My first major break came in joining the military service. This did not give me the drive, as I had that, but it gave me better direction and a better way to plan and execute on things. It also allowed me to get further education. If I was not deployed, I was doing night school, weekend school, online school, basically any type of schooling I could do. This allowed me to get that ever so elusive education I knew I needed, while at the same time be able to do this without getting myself into serious debt from school loans. By starting and continuing with this journey, not only was I able to get my first undergraduate, but it also helped me with obtaining two more graduate degrees. The first one being the law degree, which allowed me to become a lawyer, the second (and more recent) an MBA degree, which has allowed to better understand how to run my own business, understand other aspects of the business besides law and start looking on how to grow. Such success has also allowed me to give back by volunteering my time as an attorney in representing veterans in their legal veteran appeals at the Court of Appeals for Veteran Claims. I recently won the first case I volunteered for and plan on doing this more often.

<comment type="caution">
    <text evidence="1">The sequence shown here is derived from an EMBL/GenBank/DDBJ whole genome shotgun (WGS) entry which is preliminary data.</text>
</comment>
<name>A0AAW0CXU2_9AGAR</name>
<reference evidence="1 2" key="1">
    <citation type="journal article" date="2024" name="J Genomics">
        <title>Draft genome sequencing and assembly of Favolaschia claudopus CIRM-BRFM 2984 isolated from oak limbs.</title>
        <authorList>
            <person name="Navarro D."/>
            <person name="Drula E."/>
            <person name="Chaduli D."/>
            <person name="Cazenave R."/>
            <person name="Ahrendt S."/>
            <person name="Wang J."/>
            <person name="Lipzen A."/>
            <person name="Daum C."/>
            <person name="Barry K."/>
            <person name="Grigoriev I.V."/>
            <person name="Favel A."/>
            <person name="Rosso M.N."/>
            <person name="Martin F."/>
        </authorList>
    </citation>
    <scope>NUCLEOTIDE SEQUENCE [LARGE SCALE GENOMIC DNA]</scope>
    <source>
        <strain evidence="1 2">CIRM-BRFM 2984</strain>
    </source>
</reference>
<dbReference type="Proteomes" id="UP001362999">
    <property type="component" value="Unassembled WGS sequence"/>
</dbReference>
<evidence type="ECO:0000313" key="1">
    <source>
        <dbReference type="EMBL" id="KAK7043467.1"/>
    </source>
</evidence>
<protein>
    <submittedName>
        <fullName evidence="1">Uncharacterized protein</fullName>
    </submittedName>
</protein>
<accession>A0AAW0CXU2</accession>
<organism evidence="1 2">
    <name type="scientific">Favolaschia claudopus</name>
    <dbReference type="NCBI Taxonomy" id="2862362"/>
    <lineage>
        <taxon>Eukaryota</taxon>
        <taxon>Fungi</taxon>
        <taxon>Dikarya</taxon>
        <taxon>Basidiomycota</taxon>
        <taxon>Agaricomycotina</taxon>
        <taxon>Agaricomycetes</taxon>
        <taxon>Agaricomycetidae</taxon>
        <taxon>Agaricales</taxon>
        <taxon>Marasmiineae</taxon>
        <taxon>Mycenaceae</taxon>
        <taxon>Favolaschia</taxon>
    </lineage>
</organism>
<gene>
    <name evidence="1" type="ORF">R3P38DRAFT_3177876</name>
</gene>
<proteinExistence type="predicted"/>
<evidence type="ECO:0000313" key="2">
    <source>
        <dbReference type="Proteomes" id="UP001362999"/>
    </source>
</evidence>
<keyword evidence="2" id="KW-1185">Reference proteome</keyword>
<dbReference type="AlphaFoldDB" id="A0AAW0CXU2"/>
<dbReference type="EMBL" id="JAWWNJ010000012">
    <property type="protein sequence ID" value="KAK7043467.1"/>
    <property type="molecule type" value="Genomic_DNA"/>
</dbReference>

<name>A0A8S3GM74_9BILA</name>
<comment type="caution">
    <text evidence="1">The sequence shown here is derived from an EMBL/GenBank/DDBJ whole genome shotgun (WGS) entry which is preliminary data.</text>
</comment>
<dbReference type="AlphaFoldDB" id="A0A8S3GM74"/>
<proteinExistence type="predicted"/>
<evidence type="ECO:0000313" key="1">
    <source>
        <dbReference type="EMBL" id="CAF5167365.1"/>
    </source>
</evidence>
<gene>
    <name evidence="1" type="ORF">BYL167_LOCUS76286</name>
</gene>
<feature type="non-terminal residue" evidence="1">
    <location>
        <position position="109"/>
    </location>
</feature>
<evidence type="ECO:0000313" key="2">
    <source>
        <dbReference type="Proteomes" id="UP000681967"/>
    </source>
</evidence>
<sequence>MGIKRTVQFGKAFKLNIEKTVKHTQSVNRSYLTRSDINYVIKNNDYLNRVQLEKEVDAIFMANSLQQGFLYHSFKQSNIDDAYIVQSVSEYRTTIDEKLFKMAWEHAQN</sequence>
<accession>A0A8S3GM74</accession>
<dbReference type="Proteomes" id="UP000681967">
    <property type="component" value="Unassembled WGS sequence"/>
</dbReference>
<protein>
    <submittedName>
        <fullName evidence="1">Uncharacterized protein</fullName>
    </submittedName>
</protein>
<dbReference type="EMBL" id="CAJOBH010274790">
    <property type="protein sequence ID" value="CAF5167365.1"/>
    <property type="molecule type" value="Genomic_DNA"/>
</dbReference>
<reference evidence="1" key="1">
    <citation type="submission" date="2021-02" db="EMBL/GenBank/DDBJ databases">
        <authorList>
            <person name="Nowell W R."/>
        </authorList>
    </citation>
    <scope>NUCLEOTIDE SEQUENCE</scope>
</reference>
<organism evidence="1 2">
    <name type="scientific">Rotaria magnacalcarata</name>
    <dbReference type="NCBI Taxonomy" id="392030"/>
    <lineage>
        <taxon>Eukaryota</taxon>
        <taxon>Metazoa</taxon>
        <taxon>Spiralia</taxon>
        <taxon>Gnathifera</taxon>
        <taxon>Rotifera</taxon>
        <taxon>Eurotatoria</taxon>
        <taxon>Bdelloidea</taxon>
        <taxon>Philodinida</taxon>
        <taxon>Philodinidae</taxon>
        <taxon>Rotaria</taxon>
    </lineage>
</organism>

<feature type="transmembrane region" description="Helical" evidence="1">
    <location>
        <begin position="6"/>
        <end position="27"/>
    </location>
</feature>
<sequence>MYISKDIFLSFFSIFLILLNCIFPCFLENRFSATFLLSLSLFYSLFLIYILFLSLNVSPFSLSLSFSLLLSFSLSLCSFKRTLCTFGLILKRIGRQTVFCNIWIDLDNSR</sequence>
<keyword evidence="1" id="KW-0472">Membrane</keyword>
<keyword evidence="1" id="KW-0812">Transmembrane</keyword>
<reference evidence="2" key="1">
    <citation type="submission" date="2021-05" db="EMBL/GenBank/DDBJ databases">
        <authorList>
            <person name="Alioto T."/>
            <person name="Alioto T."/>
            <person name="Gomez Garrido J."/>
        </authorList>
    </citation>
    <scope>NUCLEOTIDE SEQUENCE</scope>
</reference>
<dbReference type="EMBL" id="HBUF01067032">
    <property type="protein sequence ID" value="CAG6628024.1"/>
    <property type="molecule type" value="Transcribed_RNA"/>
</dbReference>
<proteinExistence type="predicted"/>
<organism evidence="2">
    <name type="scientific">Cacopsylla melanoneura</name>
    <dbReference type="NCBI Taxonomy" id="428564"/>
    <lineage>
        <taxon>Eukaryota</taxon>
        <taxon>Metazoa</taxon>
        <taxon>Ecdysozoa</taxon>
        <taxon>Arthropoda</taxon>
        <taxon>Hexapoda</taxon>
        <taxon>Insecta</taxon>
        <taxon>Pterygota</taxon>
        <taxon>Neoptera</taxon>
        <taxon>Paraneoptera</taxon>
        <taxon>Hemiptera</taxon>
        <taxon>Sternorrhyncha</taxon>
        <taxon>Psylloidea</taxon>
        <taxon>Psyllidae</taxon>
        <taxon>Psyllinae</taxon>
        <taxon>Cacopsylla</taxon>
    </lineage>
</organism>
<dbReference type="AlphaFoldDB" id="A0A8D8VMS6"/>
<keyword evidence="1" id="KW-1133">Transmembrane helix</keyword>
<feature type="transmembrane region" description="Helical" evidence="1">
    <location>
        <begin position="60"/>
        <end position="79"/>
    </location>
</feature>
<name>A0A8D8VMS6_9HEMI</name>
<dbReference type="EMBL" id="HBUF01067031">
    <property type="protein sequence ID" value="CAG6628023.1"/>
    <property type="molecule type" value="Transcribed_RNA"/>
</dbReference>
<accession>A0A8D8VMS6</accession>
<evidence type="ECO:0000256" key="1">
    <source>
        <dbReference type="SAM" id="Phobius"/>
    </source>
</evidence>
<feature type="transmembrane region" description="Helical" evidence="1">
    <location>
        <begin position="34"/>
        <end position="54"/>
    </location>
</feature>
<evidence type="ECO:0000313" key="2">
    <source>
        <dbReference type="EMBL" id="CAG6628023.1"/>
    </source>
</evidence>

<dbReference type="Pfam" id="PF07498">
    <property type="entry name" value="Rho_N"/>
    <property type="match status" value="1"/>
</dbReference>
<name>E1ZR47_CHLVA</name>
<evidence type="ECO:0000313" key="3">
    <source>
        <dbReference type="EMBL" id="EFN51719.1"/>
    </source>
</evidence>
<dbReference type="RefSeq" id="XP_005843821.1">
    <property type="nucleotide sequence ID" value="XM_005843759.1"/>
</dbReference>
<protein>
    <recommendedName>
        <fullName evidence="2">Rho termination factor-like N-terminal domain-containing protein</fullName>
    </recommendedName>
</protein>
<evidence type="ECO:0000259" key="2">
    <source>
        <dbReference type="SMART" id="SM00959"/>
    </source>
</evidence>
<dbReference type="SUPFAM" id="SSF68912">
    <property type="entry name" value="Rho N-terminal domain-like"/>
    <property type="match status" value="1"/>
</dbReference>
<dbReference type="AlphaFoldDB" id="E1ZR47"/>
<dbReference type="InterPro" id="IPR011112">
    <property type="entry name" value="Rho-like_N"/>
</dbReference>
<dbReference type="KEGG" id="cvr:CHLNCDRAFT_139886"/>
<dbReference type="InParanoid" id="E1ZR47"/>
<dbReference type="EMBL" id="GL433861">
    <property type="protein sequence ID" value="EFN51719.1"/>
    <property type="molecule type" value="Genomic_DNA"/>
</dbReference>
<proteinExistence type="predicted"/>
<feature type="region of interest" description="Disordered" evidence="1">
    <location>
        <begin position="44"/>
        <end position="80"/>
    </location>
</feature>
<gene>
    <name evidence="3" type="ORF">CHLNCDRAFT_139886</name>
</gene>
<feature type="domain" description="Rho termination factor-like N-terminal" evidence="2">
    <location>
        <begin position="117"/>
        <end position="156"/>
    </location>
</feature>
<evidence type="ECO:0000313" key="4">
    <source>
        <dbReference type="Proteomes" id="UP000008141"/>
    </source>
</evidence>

Based on your experience, can you share 3 actionable pieces of advice about how to develop the mindset needed to persevere through adversity? (Please share a story or example for each.)
First and foremost is to not allow others to dictate your limits and your goals. Because neither my parents were high school graduates and I had no one mentoring me nor pushing me to seek an education, my mindset at that time was full of doubt as to whether college was even for me. Because I grew up poor (and at the time was unaware of the array of grants, scholarships and even loans available), I also limited myself in overthinking and negatively reasoning the economical part of going to school. I think the fact that I am somewhat stubborn helped me get passed this and those that may have hinted my education and professional goals should have limits. After this long road, I am glad I did not listen to my old self and to those that tried to limit myself or my goals.